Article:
When undertaking an appropriate assessment of impacts at a site, all features of European importance (both primary and non-primary) need to be considered.
Annex I habitats that are a primary reason for selection of this site
|The Darwin Mounds is an extensive area of sandy mounds formed by seabed fluid expulsion, each of which is capped with multiple thickets of Lophelia pertusa, a cold-water coral. These thickets qualify as Annex I Reef according to the European Commission interpretation (CEC, 2007). The number of thickets vary per mound and may be between one and several metres wide and high. Hundreds of mounds lie within the site but two particularly dense fields of mounds are present to the north east and north west limit of the area (Bett, 2001). Each of the mounds is approximately 100m in diameter and 5m high, and distinguished by a 'tail' feature visible on sidescan sonar. The mounds support significant populations of the xenophyophore Syringammina fragilissima (a 15 cm diameter single celled organism) that is widespread in deep waters, but occurs in particularly high densities on the mounds and the tails (Bett, 2001).The occurrence of Lophelia pertusa reef as thickets capping sandy mounds is believed to be unique due to the particular geological processes which formed the mounds and the fact that the coral is growing on sand rather than a hard substratum (Masson et al, 2003). The individual reefs on each mound provide a habitat for various species of larger invertebrates such as sponges and brisingiid starfish.|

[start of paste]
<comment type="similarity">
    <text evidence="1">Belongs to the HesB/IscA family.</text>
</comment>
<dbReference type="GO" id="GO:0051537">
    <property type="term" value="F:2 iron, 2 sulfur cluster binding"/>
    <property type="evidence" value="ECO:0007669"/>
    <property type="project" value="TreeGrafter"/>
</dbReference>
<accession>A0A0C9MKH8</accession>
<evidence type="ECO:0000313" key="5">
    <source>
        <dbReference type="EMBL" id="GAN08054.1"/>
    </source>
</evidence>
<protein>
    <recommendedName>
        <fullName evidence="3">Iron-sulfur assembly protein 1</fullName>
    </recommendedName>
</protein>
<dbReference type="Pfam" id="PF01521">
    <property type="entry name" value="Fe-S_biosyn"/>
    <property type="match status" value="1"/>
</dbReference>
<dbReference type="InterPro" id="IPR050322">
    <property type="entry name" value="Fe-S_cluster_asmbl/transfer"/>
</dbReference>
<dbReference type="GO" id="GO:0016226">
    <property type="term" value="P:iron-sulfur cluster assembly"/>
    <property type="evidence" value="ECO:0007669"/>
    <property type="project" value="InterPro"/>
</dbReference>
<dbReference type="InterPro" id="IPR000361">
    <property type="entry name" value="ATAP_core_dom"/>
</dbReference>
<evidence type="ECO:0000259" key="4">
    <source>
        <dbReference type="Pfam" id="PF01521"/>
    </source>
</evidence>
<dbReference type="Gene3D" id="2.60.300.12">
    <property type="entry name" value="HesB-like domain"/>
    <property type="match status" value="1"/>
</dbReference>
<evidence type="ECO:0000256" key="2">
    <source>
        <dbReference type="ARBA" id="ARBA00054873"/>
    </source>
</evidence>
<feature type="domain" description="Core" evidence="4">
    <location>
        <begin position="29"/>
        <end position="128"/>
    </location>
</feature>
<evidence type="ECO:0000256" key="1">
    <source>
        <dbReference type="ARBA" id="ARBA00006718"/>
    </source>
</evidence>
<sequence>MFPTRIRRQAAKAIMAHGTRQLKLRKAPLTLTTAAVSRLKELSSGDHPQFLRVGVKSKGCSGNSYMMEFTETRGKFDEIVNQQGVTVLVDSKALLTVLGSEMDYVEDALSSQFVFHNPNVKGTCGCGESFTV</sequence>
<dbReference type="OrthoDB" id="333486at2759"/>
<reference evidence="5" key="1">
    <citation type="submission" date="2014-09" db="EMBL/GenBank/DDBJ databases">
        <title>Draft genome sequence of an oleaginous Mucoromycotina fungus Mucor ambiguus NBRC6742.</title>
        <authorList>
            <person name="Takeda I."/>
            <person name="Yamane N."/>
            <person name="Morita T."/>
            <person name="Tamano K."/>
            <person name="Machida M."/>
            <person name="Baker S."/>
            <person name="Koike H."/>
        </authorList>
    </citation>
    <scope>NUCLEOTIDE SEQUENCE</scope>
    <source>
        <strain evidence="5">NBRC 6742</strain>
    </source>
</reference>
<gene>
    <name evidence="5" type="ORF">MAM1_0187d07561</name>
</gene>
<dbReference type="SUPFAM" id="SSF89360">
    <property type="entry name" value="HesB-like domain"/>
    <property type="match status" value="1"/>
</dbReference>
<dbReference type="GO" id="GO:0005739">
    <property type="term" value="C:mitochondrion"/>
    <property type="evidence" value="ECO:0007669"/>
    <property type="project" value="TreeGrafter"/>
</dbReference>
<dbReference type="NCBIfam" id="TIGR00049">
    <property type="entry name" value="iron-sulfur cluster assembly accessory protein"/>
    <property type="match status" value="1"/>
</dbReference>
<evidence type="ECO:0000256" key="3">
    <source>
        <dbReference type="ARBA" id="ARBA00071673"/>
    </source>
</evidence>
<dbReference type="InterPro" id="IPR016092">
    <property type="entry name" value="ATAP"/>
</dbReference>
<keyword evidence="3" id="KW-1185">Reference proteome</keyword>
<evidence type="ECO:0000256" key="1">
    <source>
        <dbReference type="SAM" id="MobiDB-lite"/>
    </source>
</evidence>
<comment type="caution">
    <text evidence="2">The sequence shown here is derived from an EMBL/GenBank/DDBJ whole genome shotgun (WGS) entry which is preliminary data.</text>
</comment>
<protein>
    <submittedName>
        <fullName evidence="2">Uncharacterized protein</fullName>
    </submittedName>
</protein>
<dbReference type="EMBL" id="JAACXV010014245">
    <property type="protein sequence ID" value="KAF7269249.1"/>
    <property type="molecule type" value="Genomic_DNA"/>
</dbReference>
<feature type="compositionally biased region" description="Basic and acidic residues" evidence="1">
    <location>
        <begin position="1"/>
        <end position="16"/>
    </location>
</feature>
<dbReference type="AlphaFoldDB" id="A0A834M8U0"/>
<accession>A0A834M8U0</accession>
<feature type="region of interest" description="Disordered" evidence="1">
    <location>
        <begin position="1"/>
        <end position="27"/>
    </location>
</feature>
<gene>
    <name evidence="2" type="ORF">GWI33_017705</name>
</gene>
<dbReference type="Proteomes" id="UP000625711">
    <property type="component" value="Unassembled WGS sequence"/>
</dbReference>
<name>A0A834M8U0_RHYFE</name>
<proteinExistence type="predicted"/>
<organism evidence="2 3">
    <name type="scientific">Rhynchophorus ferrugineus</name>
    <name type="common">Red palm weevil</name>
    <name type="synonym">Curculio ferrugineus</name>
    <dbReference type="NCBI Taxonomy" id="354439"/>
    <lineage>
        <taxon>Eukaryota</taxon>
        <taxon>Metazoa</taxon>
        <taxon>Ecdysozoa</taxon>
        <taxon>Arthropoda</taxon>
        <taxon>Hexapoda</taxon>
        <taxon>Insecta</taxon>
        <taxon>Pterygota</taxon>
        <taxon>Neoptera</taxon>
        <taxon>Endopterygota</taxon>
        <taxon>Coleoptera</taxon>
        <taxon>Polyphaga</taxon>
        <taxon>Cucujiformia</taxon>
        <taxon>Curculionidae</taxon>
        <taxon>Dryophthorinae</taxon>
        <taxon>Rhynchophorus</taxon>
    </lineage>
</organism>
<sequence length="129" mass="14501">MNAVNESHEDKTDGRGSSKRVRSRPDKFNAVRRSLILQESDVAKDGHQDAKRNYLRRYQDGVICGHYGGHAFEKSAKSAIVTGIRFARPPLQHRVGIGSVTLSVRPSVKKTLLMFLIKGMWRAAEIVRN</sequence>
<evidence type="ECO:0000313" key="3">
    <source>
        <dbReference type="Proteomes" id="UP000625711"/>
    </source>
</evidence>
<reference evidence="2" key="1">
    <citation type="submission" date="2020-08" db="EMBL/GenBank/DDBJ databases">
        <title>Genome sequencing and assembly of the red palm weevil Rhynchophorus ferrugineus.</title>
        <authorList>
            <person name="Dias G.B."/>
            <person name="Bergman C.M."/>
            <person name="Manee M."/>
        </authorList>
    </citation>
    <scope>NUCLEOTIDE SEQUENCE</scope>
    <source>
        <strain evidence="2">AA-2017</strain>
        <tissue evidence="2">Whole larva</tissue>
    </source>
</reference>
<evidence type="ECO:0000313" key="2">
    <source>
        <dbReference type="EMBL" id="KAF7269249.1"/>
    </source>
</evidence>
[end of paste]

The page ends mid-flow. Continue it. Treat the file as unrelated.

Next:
Annex I habitats present as a qualifying feature, but not a primary reason for selection of this site
Annex II species that are a primary reason for selection of this site
Annex II species present as a qualifying feature, but not a primary reason for site selection
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